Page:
In a span of about 20 minutes I felt his temperature jump. And then that strange mom-feeling sets in where you just feel so bad that your baby is sick, but it's not your fault (or so you tell yourself) and really not much you can do. To assuage my guilt for his suffering, I offered to stop and get him a Sprite.

In his halted, wimpery voice: But mom, you can't have sprite when you are sick!
"Well, sometimes people drink it when they are sick to feel better."
To which he very seriously replied, "But not when I'M sick, it's FOH of sugoh!"

Minus the sweet little 3 year old "accent", that is doctrine straight from Grandma's mouth. And apparently mine.

Later, after we got Avee from her friend's house we were driving down the road and I said, "I love you Avee!" and she immediately yelled, "No I NOT!" She just learned this game and given that it's very amusing for me as well, I joined in, "Yes I do!"
"No y'NOT!"
"Yes I do!"
"No y'not do!"
Since she was shaking things up, I thought I would too.
"No I don't!"
"Yesth y'do!"

At which point Benja interrupted urgently with all the force of a wimper he could muster (he really is actually in bad shape) and scolded me, "Mom, you shouldn't say you don't love her, even if you are just joking, those aren't the kind of jokes we have in our family."

He is exactly right. But what's up with an impending illness making him all serious and preachy? Lighten UP dude!

Thursday, March 15, 2007

The Little Things

It's easy for me to get caught up in the monotony of the little things and forget to appreciate them for what they are. Everyday while the kids are eating breakfast I clean up the kitchen. I know a lot of people, and most of my friends are the kind, who get up from dinner and immediately start cleaning. I'm the exact opposite of that. In case you wondered. Knowing my kitchen is clean doesn't make me sleep better at night. I have no problem laying on the couch and watching Law and Order with dirty dishes just 10 feet away. I'd like to be that kind of person who cares, but you know---when you're lazy like me, you gotta learn to choose your battles.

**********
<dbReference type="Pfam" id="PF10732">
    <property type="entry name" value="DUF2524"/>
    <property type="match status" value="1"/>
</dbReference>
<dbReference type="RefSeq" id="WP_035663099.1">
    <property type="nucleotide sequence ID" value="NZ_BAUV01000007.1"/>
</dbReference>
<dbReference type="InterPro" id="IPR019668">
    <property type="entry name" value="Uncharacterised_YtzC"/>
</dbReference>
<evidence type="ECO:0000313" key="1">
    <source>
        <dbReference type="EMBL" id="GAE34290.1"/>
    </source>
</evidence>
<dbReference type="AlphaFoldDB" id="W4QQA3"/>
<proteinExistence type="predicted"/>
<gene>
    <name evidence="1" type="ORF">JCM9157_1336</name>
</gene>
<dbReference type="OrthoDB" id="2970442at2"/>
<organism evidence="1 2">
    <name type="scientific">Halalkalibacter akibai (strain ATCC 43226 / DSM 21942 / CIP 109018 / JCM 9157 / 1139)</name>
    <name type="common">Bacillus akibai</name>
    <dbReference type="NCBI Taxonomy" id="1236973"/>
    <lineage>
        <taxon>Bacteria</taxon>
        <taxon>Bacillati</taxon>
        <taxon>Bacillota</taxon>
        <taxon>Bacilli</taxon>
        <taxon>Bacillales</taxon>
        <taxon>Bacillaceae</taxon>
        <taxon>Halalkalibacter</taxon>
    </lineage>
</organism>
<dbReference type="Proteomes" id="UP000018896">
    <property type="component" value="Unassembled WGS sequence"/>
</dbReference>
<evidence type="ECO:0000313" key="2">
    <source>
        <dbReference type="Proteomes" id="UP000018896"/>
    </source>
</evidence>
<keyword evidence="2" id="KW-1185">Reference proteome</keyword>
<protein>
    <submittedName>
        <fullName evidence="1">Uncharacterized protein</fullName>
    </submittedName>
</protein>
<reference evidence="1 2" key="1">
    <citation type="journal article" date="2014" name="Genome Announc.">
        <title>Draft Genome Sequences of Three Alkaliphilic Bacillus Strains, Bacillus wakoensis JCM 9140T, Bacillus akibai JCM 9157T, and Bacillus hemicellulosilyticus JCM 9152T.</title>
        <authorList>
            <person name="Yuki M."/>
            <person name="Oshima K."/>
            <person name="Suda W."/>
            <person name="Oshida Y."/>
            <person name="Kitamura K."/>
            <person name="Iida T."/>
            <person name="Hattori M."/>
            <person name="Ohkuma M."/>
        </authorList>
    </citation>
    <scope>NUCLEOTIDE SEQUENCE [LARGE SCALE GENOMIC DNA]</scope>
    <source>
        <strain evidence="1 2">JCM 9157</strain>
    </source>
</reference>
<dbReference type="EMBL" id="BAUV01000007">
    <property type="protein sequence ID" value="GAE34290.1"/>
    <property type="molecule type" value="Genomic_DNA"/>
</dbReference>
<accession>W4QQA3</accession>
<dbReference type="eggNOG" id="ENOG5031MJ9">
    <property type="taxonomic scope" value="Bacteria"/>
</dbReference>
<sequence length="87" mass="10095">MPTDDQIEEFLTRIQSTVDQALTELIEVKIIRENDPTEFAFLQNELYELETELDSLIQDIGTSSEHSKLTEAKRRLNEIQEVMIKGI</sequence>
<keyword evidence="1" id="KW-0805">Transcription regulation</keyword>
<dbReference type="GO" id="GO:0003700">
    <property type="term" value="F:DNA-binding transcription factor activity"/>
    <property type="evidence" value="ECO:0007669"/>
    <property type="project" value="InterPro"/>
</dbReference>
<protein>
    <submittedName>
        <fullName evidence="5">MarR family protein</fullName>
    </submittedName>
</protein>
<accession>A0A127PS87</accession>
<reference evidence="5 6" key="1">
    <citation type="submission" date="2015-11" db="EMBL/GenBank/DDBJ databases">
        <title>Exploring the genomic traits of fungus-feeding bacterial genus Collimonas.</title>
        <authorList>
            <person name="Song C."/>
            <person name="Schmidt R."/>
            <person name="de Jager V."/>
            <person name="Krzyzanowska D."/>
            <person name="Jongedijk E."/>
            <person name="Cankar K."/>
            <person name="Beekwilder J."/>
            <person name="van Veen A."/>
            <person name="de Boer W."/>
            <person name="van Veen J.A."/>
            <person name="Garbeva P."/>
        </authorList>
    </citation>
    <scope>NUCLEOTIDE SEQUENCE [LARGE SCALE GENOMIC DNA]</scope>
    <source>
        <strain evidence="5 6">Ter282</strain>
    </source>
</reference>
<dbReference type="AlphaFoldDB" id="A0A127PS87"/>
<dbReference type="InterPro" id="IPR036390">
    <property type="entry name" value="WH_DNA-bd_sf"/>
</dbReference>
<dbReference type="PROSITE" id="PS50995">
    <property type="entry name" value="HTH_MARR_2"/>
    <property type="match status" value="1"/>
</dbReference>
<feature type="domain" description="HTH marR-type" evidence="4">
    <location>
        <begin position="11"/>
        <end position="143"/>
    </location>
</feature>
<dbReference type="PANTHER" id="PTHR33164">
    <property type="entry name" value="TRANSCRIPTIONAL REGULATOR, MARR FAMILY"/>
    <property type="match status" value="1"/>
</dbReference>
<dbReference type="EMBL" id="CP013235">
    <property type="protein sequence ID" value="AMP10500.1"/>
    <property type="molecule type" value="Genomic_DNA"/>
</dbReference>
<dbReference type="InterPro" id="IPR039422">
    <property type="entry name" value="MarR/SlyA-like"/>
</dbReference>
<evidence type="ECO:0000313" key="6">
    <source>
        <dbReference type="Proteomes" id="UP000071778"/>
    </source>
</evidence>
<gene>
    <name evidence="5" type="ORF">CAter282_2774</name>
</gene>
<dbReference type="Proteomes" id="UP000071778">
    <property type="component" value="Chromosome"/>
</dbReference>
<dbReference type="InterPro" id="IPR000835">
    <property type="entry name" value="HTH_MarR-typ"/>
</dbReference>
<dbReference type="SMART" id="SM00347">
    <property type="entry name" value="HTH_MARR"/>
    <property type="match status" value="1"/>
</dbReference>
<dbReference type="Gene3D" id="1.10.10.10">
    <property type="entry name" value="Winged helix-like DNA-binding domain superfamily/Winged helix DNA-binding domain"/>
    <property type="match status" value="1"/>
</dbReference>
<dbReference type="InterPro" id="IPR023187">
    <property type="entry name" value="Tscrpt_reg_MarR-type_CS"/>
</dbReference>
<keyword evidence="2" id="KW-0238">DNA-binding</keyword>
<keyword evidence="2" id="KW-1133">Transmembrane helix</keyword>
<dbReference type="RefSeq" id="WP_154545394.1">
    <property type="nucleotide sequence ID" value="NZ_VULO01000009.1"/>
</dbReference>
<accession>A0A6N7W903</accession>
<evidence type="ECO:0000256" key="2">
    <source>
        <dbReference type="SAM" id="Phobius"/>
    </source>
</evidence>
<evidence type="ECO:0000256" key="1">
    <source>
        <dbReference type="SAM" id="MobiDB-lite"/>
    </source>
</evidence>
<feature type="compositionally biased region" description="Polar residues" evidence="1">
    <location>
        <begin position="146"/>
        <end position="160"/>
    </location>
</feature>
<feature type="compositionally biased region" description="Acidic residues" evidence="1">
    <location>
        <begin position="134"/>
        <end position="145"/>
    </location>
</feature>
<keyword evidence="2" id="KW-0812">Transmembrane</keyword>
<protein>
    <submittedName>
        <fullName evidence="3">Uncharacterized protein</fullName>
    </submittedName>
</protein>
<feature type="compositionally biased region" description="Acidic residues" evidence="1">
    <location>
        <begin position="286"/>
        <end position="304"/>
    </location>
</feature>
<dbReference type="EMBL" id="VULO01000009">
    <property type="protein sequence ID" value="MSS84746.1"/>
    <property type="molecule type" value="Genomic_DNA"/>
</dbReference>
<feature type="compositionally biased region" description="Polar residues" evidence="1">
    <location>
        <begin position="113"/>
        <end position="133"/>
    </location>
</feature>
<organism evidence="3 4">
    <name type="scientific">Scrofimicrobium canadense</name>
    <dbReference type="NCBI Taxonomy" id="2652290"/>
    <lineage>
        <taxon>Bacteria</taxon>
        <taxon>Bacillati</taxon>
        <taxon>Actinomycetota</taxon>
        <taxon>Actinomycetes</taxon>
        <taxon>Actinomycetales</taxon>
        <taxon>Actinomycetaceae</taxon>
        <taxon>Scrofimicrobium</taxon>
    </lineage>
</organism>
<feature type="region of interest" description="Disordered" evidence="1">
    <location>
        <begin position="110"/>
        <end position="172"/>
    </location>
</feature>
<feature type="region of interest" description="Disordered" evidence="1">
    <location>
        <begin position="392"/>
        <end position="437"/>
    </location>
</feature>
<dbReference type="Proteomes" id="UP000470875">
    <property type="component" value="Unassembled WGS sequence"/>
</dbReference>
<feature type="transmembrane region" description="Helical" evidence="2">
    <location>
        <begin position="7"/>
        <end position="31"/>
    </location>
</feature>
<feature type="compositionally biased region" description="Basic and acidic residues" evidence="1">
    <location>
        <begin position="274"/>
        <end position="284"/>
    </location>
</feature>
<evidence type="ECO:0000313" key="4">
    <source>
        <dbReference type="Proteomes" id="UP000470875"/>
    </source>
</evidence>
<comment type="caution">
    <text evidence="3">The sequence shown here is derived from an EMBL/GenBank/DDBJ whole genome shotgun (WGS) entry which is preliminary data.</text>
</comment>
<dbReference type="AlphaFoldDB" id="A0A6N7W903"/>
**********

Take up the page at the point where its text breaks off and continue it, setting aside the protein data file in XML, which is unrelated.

However, I really do kind of enjoy cleaning the kitchen in the morning. The kids are at the table yapping, Avee's inhaling an inordinate amount of food and Benja is alternating bites of food with jumping off of his chair to imitate a Mario maneuver. And I am near enough to them to be a part of the breakfast experience, but I don't have to sit and just watch the inhaling and the Mario-ing.

But, I have found I've started to let that kind of thing dominate how I run the house. I rarely sit and just play or just talk with the kids. And they are incessantly trying to get me to. So everyday I sort of take a mental inventory of what kind of approach I am taking, and try to make an effort of "dancing" with the kids. You know, like my blog title implies I'm prone to.

And I'm really good at this. It's made me a phenomenal mother and my children are undoubtedly gifted as a result and I find nothing but joy in all I do around this house, and the icing on the cake is that my house just magically keeps itself clean. So, I suggest everyone follow my lead.

Actually, what I've discovered is, the funniest moments, or the ones I find myself so glad I get to be a part of, are when I'm not really involved and I'm sort of eavesdropping.

Benja has become obsessed with letters and numbers. Letters because, well that happened naturally, but numbers because J has really been spending time with him on them. He's in no way ready for them to find a secure place in his brain, but that doesn't stop him from talking about them incessantly, and acting like the know-it-all he isn't about them. And he loves the individual time with his dad. Pretty regularly he and I have arguments like this, "Benja I have asked you THREE times to put your pants on, and it annoys me to no end that I have to tell you something that simple THREE TIMES and you still don't do it, I should only have to ask you ONCE!"

To which he just as rudely replies, "You didn't tell me THREE TIMES, you told me SEVEN TIMES!!!" This is a regular occurrence. Only, what I say to him, I say it nicely---I don't know where he gets his rude tone.